Photo by Steve Johnson

E.M. Forster’s definition of plot is less about plot
than the length of narrative you drag around.
You hear it all the time: after sixty years of marriage,
one dies of something more or less tangible,
and months later, the other. When you go, I’ll follow
but not too closely. They wrote strong on my chart
when my heart stopped keeping time, and when
for ten full minutes I couldn’t speak or name the faces,
and when, new mother, I cut the pills and daily
swallowed those half-moons the way I’d swallow
anything to stop the mind’s engine running
till it smoked. In obituaries, the dead are survived
by the living. If I survive you, I’ll be haunted
for years, hauling our story up and down stairs,
across dog-clawed oak floors. I’ll pull it through
the streets we walked, naming the trees: tulip poplar,
paper birch, pin oak. I’ll coil it and heave it into bed
each night. If I’m the last of us, my long white hair
will be so heavy, heavy and thick as rope, I won’t cut it.

Photo:“Queens”by Steve Johnson ; licensed under CC BY 2.0 Click here to read Maggie Smith on the origin of the poem.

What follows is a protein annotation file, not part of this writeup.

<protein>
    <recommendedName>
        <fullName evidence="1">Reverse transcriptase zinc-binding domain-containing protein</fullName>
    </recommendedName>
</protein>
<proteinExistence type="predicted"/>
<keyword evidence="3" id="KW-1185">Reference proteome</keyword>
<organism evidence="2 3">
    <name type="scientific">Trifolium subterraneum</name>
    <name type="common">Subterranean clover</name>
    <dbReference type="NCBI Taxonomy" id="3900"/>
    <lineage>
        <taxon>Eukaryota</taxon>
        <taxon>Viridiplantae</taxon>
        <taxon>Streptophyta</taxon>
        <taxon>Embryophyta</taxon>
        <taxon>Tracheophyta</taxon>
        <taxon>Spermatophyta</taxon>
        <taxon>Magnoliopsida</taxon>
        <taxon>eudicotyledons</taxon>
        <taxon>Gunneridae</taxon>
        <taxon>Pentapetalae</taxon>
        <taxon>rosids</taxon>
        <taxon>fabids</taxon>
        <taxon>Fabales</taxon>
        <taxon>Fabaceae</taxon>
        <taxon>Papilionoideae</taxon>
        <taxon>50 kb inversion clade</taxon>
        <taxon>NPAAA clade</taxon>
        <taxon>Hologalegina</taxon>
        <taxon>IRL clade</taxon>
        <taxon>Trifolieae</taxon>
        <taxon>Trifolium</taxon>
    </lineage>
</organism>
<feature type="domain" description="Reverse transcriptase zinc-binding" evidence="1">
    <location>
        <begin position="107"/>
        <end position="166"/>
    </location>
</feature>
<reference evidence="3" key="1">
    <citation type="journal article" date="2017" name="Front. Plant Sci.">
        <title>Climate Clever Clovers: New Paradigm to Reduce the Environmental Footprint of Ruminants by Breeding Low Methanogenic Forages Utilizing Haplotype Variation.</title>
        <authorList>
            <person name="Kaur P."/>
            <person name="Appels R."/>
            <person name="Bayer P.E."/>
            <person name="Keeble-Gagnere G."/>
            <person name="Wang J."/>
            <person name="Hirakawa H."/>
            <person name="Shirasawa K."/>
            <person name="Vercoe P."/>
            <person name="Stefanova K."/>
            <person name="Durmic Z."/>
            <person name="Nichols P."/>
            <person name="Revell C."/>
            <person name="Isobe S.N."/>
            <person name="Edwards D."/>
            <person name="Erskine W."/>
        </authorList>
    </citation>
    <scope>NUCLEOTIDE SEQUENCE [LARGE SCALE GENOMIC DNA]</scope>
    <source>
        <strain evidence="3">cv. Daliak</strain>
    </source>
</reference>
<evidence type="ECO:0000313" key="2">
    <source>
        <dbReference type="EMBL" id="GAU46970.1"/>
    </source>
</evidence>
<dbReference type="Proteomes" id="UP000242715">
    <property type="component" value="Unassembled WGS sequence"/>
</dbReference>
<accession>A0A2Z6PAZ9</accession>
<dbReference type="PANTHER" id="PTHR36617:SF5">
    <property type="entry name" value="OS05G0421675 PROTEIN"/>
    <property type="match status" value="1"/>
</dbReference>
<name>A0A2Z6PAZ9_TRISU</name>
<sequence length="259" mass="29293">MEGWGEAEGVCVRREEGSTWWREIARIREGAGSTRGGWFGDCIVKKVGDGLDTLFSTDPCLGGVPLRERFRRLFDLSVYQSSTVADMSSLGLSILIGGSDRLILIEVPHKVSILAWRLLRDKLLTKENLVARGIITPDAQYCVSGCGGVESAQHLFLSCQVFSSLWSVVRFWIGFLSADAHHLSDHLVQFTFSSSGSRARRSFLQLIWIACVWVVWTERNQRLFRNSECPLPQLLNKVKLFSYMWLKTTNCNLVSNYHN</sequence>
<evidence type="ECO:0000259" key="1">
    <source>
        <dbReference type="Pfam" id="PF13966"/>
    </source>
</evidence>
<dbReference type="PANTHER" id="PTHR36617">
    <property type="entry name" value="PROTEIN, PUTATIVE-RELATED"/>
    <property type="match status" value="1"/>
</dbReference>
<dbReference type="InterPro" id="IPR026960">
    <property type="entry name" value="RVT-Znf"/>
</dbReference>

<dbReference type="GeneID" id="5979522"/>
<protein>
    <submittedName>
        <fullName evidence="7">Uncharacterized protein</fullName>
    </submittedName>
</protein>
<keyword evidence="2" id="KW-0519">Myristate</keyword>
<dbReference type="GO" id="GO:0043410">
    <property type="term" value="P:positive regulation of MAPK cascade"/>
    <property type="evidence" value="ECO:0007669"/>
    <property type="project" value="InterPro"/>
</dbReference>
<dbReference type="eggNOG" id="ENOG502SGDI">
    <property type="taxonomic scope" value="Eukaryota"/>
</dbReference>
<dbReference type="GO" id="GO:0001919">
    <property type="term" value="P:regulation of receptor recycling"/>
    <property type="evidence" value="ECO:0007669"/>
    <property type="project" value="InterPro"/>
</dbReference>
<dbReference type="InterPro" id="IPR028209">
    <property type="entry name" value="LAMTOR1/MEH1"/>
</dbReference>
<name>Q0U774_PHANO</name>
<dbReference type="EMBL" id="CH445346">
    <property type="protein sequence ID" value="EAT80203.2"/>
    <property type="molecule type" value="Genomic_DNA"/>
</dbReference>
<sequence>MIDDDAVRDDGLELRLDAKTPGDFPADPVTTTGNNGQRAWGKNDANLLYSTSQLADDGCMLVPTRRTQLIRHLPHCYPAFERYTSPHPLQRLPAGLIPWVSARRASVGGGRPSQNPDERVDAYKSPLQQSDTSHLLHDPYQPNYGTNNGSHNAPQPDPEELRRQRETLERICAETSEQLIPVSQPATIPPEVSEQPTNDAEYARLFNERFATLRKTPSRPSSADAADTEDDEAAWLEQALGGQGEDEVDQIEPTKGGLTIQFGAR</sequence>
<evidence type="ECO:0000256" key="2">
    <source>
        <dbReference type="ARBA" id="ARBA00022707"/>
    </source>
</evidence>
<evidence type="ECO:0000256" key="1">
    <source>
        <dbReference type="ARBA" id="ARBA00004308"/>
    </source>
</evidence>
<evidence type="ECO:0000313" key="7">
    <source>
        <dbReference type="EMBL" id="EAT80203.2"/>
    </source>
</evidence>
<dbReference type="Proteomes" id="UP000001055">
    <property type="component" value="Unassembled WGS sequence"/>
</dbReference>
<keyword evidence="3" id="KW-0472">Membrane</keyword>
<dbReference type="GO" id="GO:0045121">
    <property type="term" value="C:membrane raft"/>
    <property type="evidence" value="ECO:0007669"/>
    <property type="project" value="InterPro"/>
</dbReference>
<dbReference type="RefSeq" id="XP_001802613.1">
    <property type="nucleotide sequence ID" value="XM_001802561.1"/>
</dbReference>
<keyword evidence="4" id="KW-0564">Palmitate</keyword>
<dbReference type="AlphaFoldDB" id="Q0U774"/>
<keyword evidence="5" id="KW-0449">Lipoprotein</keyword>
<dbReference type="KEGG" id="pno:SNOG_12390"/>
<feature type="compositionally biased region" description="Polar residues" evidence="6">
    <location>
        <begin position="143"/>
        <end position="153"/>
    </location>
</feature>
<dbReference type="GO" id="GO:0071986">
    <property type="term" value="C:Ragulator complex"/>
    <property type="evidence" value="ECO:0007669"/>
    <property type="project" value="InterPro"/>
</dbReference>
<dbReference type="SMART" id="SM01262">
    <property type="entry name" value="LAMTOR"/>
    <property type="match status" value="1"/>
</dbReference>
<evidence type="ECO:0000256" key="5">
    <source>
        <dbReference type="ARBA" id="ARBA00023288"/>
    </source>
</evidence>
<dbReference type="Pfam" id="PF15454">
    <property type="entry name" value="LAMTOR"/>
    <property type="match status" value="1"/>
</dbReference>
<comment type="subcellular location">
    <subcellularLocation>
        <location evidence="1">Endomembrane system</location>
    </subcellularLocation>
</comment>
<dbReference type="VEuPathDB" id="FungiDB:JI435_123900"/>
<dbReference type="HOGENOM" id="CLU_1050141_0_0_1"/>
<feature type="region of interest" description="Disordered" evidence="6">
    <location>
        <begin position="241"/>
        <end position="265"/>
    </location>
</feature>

Maggie Smith: “The King Died and Then the Queen Died” was inspired by E.M. Forster’s famous quotation about story vs. plot: “The king died and then the queen died is a story. The king died, and then the queen died of grief is a plot.” I’d read a news story about a man dying and his wife dying soon after—within hours, if I remember correctly—and I thought about my own husband. I thought about the story of marriage, and how it’s something the surviving spouse must carry and tend to. I’m no good at love poems, so this might be the closest I’ve gotten to writing one—and, go figure, it’s about death! (Cue sad trombone sound effect.)

Maggie Smith
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